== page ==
Become a Lawyer Online
Is the ABA acting in the best interest of their members? Yes! How many lawyers can one country accommodate? Talk to the many disappointed, mainstream JD graduates.
They work for peanuts, if they can even get a job.
The high cost of a law degree coupled with the paltry number of available paying positions is the new, flinty reality.
To be fair, one of the reasons the ABA disapproves online law schools is because of their abysmal graduation rates. The statistics do not lie and the statistics are not pretty.
But, if the ABA would get out of the way - anyone could become a lawyer online. So why won't the ABA recognize online law degrees?
Money? Power? Protection?
I will leave that for you to decide.
If you are trying to become a lawyer through an online law school - you should know up front that many of their students drop out or simply can't pass muster.
If you aren't allowed to take the bar, and you can't pass anyway... let's just say very, very few online law school graduates ever manage to get a license.
That doesn't mean you won't be able to pass the bar or get a license. It just means a lot of candidates get scammed into thinking they can. And the ABA, God bless 'em, is out there protecting all of us dumb folks who think we have a shot.
The ABA may have cut online schools out of the legal education pie; but wait!... a determined person can still fight the system and end up with a real, bonafide attorney's license. You just have to know the loopholes and where those loopholes can be found. heh
Did I just use the word loopholes?
The Loopholes to Becoming a Lawyer Online
Your end goal is to take a Bar Exam. Remember that. It's not to get accepted at a law school, it's not to pass the LSAT. The one thing you must do, the one goal you must reach, without fail, is the successful passing of a Bar Exam.
That is how you get a license. (Unless you graduate from an ABA approved school.)
No bar exam. No license. This is the poor man's reality.
So, keeping that in mind, and only that in mind, let us explore ways in which you might get to that holy grail of legal knighthood, The Bar Exam.
The most common (and most expensive) route to the bar exam is, of course, a nice, traditional, expensive, ABA approved law school. But we already know that's never going to work for you.
You've got family responsibilities, you've got little or no money, you live in the outer boonies of Boonietownville or your grades are middling to horrible. Whatever is keeping you out of the hallowed halls of the upper crusted edu-system, let's not get our knickers twisted... it's not the end of the line.
There are still plenty of options. The first thing to understand is that every state has its own system for suckering in bar exam applicants.
Some states (ok, the truth is, most states) only allow ABA approved law school graduates to take the bar.
Some states even give these Silver School graduates an automatic pass on the exam and grant licensing forthwith upon graduation.
Let's call these states, positively medieval states and go along with our business.
It's the other states we're interested in so let's just concentrate on those.
California is just crazy with alternate methods of achieving Bar Exam Nirvana. It's also harder than hell to pass the California Bar Exam. The difficulty is legendary. Some guys go back year after year trying to win... like it's a lottery.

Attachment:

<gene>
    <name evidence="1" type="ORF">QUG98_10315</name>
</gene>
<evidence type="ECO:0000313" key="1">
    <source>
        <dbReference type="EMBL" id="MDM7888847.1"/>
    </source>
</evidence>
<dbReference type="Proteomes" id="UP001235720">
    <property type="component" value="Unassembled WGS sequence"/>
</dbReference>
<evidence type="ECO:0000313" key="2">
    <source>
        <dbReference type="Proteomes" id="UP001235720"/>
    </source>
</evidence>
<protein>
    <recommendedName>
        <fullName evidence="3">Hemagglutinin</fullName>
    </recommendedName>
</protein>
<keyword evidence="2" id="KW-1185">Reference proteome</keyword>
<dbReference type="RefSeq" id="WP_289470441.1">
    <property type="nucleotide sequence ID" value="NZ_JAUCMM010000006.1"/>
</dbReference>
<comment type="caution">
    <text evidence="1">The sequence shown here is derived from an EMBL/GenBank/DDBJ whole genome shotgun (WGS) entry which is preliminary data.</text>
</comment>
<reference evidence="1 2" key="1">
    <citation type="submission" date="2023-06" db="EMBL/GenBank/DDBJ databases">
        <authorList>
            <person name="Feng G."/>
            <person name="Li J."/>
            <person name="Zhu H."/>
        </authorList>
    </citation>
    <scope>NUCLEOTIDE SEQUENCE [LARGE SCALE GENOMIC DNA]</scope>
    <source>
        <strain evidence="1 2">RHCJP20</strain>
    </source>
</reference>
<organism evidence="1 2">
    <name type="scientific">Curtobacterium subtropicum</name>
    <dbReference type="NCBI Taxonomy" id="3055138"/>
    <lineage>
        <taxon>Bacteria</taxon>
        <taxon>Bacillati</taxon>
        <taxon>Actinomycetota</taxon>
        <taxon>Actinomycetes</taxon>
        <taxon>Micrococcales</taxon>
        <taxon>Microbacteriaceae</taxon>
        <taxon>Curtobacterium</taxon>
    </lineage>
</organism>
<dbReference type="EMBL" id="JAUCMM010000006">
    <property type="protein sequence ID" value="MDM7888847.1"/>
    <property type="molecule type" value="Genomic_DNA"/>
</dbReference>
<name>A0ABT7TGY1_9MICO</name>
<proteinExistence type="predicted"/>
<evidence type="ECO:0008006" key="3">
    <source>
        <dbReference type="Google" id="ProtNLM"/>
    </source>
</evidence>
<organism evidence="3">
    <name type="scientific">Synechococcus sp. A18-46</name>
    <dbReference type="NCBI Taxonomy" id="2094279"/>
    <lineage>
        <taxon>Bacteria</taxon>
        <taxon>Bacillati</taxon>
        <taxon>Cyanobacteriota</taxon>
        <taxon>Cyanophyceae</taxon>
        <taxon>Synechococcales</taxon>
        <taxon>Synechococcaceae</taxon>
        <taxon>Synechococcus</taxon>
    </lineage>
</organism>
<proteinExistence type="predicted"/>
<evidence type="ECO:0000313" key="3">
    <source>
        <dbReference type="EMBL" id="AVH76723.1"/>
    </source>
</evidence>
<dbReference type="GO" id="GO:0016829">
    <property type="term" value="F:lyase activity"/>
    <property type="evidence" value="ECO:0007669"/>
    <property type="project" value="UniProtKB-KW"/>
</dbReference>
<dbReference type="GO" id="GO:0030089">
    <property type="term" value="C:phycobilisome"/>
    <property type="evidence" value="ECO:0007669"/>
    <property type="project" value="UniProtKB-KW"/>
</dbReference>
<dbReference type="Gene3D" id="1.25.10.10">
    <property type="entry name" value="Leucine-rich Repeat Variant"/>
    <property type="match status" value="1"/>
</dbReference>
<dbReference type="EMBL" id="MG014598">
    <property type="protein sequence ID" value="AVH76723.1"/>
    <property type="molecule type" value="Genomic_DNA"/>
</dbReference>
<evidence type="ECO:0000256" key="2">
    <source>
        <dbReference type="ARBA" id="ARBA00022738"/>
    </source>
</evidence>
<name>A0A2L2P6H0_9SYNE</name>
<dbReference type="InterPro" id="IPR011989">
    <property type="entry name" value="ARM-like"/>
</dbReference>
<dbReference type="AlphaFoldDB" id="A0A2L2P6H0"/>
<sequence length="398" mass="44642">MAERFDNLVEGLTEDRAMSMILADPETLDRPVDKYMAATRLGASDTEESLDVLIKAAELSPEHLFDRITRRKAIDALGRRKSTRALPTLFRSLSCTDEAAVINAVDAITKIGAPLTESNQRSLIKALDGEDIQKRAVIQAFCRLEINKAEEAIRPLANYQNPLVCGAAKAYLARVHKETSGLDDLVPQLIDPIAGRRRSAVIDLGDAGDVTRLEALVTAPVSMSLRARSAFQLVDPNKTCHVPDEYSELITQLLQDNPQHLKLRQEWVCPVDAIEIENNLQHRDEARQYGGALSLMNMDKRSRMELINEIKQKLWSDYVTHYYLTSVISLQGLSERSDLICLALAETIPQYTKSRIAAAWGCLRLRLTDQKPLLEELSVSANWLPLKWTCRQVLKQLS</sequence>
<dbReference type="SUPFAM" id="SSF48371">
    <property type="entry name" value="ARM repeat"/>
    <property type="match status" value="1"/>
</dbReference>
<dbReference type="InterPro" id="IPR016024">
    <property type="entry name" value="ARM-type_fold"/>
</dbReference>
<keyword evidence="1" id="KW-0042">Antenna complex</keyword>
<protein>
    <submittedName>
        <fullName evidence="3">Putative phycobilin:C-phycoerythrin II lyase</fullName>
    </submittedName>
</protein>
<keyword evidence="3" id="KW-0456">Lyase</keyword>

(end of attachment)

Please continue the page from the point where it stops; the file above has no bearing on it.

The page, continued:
If you want to get in on all the California fun... you should know about the Baby Bar. An exam so cute they call it "Baby". But don't let that fool you. If you can't get past this exam... you are out. You get three tries at it. If you don't pass after three rounds -- Bye Bye.
This exam is given to applicants who are coming from any school that isn't approved by the ABA or accredited by the California Bar Exam committee. It's also called the First Year Law Student Exam or the FYLSE.
Between ten and fifteen thousand applicants take the general bar exam every year and about twelve hundred take the baby bar. Pass rates can be as low as 30%.
Other States of Interest for non ABA Approved Entrance to the Bar
Besides California, there are other states of interest and as a side note... I have detected a general softening towards non-ABA approved educational modes in Bar Exam committees across the nation.
That only makes sense as more and more committee members acquiesce to the roaring giant that is the internet.
The future looks promising.
Alabama, Connecticut, Massachusetts, Michigan, Nebraska, North Carolina, Oklahoma, Tennessee, Texas, Utah, Virginia, Washington and Wyoming all have alternate entry routes to the Bar.
This doesn't mean they approve non-ABA accredited programs carte blanche. It just means they are taking their own peek at what's out there or they continue to allow what they've always allowed, such as Judges Chamber programs.
These states still rely heavily on ABA guidance. But the seekers are pounding on their doors and they are listening.
What we are witnessing is the swift decentralization and reordering of power that the internet seems to spawn in every organization it touches.
Sow Truth and Reap Freedom
Sow truth and reap freedom.
The ABA will sooner or later have to admit the better distance learning JD programs into its fold or lose its own authoritative trust.
Nobody believes them when they say online learning is crap - when they themselves offer continuing education programs online. Everyone also knows that information can be found ten times faster and ten times deeper online than it can be accessed from a traditional law library. Their arguments for disapproving online law schools are double-faced at best, complete baloney at worst.
That kind of cognitive dissonance destroys credence. And credibility is everything.
It's going to be a long fight. But the lines are drawn, the battle has begun and we need an Abraham Lincoln to shove it along.
Could that be you?